What to Do When You Work for a Narcissist
A covert narcissistic boss is strategic and dangerous. Don’t be an accessory, be the exception
You trusted him. You believed him. He is charming, loyal, and honest. So, you thought.
Instead, you were nothing more than a pawn on his chessboard of pain. You were his talented tactician in his highly calculated mind game of manipulation. He used you and did it so well.
When you work for someone who spends hours devising elaborate plans to make themselves look good at the expense of others, the stress and anxiety are overwhelming and not conducive to your success.
Your work is impressive and you create value for your clients, but the thought of remaining in such an undesirable situation is too stressful to imagine. The question is, when is it time to move on before it sabotages your career?
“She seemed so genuine and insecure. I believed her and supported her. Just like that, she turned on me and the next thing I knew I was asked to leave the organization. For months, I was set-up to take the fall for anything that went wrong. I was her puppet. How could I be so naive?”
Sound familiar? If so, It’s time to act!
Here are five things you need to do if you happen to have a narcissist boss:
1. Accept the Truth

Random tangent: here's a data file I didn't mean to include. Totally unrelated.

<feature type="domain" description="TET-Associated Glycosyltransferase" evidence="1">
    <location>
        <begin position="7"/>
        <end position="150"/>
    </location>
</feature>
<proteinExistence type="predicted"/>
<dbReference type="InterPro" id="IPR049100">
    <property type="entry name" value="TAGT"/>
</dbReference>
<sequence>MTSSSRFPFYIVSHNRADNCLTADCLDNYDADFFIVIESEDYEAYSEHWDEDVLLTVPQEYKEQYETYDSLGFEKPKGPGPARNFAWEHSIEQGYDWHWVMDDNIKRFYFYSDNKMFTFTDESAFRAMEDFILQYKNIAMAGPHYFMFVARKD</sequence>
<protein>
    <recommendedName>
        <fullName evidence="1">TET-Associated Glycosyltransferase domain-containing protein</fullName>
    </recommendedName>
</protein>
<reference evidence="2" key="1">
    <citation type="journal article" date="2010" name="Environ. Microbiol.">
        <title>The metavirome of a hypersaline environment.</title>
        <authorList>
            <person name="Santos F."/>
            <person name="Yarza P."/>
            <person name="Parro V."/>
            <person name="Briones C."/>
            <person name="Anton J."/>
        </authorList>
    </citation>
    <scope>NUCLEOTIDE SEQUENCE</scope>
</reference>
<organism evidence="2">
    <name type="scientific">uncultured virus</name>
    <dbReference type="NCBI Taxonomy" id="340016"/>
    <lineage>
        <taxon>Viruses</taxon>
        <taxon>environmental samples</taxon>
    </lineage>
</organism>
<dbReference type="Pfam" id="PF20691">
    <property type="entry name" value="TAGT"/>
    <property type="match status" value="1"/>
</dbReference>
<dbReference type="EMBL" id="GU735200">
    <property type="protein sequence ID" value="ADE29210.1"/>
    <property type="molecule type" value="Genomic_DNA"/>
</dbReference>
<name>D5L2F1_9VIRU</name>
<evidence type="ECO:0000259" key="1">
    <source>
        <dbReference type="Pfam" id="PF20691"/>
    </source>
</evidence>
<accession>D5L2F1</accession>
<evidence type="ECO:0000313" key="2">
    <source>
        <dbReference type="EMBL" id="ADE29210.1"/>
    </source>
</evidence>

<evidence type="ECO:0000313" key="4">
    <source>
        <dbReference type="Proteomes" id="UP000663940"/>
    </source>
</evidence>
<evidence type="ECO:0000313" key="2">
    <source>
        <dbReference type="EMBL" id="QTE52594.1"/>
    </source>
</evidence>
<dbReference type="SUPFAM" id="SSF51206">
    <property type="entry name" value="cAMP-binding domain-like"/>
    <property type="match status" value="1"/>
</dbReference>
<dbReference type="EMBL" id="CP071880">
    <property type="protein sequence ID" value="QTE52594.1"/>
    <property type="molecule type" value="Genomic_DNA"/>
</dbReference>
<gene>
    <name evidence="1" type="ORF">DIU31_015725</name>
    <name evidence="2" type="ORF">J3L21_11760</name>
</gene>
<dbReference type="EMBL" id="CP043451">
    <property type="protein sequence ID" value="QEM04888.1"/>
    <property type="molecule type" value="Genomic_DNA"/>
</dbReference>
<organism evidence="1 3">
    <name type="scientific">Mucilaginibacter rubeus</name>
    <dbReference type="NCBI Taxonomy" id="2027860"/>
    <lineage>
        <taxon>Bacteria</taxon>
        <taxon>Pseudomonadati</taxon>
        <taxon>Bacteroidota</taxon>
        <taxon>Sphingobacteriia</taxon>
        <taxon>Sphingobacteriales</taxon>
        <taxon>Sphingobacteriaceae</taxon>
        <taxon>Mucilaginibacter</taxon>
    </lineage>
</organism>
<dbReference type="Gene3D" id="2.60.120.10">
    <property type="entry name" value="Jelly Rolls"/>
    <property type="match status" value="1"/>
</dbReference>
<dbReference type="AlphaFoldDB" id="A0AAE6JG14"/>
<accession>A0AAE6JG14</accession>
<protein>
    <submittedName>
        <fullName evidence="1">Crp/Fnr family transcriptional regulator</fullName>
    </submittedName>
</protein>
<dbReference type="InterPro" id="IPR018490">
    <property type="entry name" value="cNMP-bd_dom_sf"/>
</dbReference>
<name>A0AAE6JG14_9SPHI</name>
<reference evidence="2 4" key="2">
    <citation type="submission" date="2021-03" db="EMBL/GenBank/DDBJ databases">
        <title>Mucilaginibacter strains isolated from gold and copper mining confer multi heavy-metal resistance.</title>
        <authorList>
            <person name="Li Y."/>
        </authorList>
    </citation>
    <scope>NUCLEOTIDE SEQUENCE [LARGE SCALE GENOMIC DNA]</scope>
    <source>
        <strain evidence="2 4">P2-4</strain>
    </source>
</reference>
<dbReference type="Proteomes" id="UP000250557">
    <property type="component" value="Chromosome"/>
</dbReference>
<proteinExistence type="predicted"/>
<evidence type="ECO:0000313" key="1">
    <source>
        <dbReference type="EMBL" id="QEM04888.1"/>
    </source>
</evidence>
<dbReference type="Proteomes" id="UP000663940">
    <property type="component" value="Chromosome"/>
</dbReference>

All the understanding in the world won’t change the situation. The truth is narcissists have an extreme need for personal admiration and completely disregard the feeling of others.
By themself, narcissistic behaviors are complicated, but when a person is a covert narcissist the behavior manifests into strategic, sinister, calculated actions with one purpose; to make themselves look good at the expense others.
These individuals have a hole in their life, a hole so large no amount of pain or suffering they create or inflict will ever fill it. Accept it for what it is and carefully protect yourself with awareness and knowledge.
2. Set Boundaries
My granddaughter pushes boundaries. It’s difficult for her parents but especially hard on her Mimi. At my house, when she doesn’t mind, she is put in timeout. The timeout is standing in the corner with her nose on the flower on the kitchen wall. She doesn’t like it, but it works. She will point to the flower and say, “I don’t like that flower.”
You might not like it, but as I do with my granddaughter, it’s time to set boundaries. Don’t let yourself get sucked into their drama. Don’t let them charm their way into your world. When you create limits, it is liberating and life-changing. Don’t put yourself in timeout. Here are a few responses to help set boundaries:
- “I trust you will make the right decision with…”
- “I know you will handle this situation well…”
- “I am not comfortable with this topic; maybe you should talk to…”
- “I think this is topic would be something the entire team needs to discuss.”
When it comes to boundaries, my friend Mark says it best, “Stay inside the guardrails and you will be safe. It’s when you go outside the guardrails; you can get hurt.”
3. Don’t Engage
Long emails, which put you on the attack, set them aside and respond carefully. The 1:1 conversations, which are supposed to be about your work, but instead end up being about them, set a time limit and stick to it. How do you do this?
Tell your boss that you value his or her time and a one-hour meeting twice a month is plenty of time to discuss your work. Use your calendar to help. Set up other meetings or activities to immediately follow those conversations. To be respectful, it’s essential you honor people’s time. Having another place to go is a great escape.